Wednesday, July 11, 2012

Cover: Red Country

Joe Abercrombie has posted the cover for his upcoming novel Red Country:


“They burned her home.
They stole her brother and sister.
But vengeance is following.
Shy South hoped to bury her bloody past and ride away smiling, but she’ll have to sharpen up some bad old ways to get her family back, and she’s not a woman to flinch from what needs doing.  She sets off in pursuit with only a pair of oxen and her cowardly old stepfather Lamb for company.  But it turns out Lamb’s buried a bloody past of his own, and out in the lawless Far Country, the past never stays buried.
Their journey will take them across the barren plains to a frontier town gripped by gold fever, through feud, duel and massacre, high into the unmapped mountains to a reckoning with the Ghosts.  Even worse, it will force them into alliance with Nicomo Cosca, infamous soldier of fortune, and his feckless lawyer Temple, two men no one should ever have to trust…”

Red Country will be published in the U.K. on October 18, and in the U.S. on October 23.

Full Story: HERE 


Tuesday, July 10, 2012

FBC: 'Sharps' review

Over at Fantasy Book Critic, there's an in-depth review of Sharps, the new K.J. Parker novel:
What is the right thing to do, can the honorable thing be wrong and the  dishonorable thing be right, the ambiguity of morality as dictated by circumstances etc etc - among the numerous superb touches of the book there is a game the heroes play when each names a thing they are sure they would not do under any circumstances and the cynical Suidas creates scenarios under which they agree they actually would do it - all the familiar themes of the author's work combined with great prose and world building.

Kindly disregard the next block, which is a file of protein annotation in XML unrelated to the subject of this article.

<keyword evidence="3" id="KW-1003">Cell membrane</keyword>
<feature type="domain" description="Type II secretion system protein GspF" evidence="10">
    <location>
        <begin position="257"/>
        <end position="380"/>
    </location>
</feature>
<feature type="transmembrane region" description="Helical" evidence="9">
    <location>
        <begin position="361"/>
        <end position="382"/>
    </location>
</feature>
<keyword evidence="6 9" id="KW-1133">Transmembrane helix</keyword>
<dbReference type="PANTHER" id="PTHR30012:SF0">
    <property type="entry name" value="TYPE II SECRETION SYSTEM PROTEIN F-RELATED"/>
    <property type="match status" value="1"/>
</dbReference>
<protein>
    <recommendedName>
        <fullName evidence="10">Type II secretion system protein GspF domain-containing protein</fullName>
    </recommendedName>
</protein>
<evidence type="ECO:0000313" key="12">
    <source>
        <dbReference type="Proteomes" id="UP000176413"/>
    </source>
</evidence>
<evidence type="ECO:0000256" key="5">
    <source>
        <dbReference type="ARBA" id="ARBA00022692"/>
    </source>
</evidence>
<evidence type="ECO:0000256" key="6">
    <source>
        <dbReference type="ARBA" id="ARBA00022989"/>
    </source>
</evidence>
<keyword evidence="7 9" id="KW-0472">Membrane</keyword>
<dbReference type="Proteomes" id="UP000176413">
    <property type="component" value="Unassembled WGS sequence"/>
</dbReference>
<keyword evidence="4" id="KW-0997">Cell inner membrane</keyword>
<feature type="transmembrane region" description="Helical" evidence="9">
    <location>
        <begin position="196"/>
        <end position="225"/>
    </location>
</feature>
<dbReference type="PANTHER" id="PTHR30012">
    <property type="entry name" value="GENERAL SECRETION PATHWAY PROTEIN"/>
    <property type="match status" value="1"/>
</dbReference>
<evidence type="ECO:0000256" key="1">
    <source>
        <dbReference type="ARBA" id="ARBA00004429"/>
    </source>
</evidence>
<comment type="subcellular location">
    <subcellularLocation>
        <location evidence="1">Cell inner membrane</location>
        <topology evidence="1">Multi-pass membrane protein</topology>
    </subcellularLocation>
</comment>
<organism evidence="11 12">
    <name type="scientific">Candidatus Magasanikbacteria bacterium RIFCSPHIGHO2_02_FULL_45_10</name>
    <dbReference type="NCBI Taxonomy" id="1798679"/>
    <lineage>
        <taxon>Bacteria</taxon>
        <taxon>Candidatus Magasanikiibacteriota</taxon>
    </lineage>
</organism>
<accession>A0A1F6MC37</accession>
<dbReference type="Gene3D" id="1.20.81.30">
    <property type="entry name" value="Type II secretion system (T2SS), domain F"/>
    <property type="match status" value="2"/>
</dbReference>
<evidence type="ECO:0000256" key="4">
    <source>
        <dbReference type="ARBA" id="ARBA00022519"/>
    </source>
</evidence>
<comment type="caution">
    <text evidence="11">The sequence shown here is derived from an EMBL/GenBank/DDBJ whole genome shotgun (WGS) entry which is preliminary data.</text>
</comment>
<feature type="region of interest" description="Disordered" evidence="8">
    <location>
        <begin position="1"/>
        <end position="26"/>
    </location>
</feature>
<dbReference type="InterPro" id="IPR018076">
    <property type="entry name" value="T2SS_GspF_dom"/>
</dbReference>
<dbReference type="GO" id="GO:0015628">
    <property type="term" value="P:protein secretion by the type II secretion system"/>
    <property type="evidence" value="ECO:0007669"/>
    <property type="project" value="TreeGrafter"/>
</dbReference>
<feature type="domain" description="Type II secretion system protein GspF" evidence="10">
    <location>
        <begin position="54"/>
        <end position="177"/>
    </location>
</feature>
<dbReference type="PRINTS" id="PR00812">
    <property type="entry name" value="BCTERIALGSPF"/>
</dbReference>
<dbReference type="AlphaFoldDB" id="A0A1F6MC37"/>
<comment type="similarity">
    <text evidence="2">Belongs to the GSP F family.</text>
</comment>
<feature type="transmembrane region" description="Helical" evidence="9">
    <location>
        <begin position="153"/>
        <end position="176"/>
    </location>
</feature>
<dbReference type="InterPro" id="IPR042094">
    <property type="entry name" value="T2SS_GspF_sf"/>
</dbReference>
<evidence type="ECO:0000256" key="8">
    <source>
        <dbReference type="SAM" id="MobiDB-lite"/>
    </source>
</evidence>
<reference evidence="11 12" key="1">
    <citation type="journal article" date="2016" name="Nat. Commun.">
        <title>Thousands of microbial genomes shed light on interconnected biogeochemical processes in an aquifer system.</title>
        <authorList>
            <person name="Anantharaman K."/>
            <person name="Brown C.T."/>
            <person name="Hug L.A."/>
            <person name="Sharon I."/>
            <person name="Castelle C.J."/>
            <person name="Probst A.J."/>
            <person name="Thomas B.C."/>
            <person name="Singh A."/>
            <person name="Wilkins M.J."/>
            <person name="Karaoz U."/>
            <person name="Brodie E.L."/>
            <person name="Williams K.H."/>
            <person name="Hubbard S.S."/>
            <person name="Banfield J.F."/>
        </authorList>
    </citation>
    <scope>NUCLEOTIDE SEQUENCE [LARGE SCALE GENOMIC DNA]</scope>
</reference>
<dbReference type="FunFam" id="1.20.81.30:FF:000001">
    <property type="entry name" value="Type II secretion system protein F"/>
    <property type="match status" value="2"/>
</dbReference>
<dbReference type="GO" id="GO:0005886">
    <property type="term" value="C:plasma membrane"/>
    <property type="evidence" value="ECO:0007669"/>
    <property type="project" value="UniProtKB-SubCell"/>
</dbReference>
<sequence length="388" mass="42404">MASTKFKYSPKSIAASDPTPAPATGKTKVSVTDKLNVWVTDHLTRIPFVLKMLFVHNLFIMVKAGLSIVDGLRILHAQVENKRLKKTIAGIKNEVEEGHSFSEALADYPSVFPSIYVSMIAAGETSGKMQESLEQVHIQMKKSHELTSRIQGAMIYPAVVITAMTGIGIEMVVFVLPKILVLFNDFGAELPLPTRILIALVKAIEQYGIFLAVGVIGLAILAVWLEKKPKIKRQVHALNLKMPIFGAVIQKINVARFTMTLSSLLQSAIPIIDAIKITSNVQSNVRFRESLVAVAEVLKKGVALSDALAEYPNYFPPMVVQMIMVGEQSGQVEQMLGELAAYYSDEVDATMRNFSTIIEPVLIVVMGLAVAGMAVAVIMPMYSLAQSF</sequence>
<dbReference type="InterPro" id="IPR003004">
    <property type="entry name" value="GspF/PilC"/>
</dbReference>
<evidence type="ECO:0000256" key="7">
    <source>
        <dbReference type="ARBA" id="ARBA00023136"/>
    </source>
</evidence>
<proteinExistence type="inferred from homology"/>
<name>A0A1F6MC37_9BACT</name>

Full Story: HERE


Wednesday, July 4, 2012

K.J. Parker interview

K.J. Parker's new novel Sharps is out this month and to celebrate there's a terrific interview with the reclusive novelist over at Pornokitsch:
In fiction, I believe that human nature is everything, and everything is human nature. Everything we do reveals something about us; the way we go about things, the techniques with which we impose ourselves on the world. In Chinese mythology they have those mirrors that reveal shape-changing demons and animal spirits in their true form; I think the work people do, the things they make, reveal what and who they are in the same way. It’s not really metaphor or allegory; it’s like a pantograph, or a machine tool, where you operate a lever or a turnwheel and the machine carries out a different but corresponding operation. Thus, the work people do shapes the sort of person they are (farmers, artisans, clerks, soldiers) – which is why, when Bardas Loredan took up making bows, he ended up making that bow; it was, so to speak, in his bones.
The full interview is HERE. Sharps is available on Kindle July 17.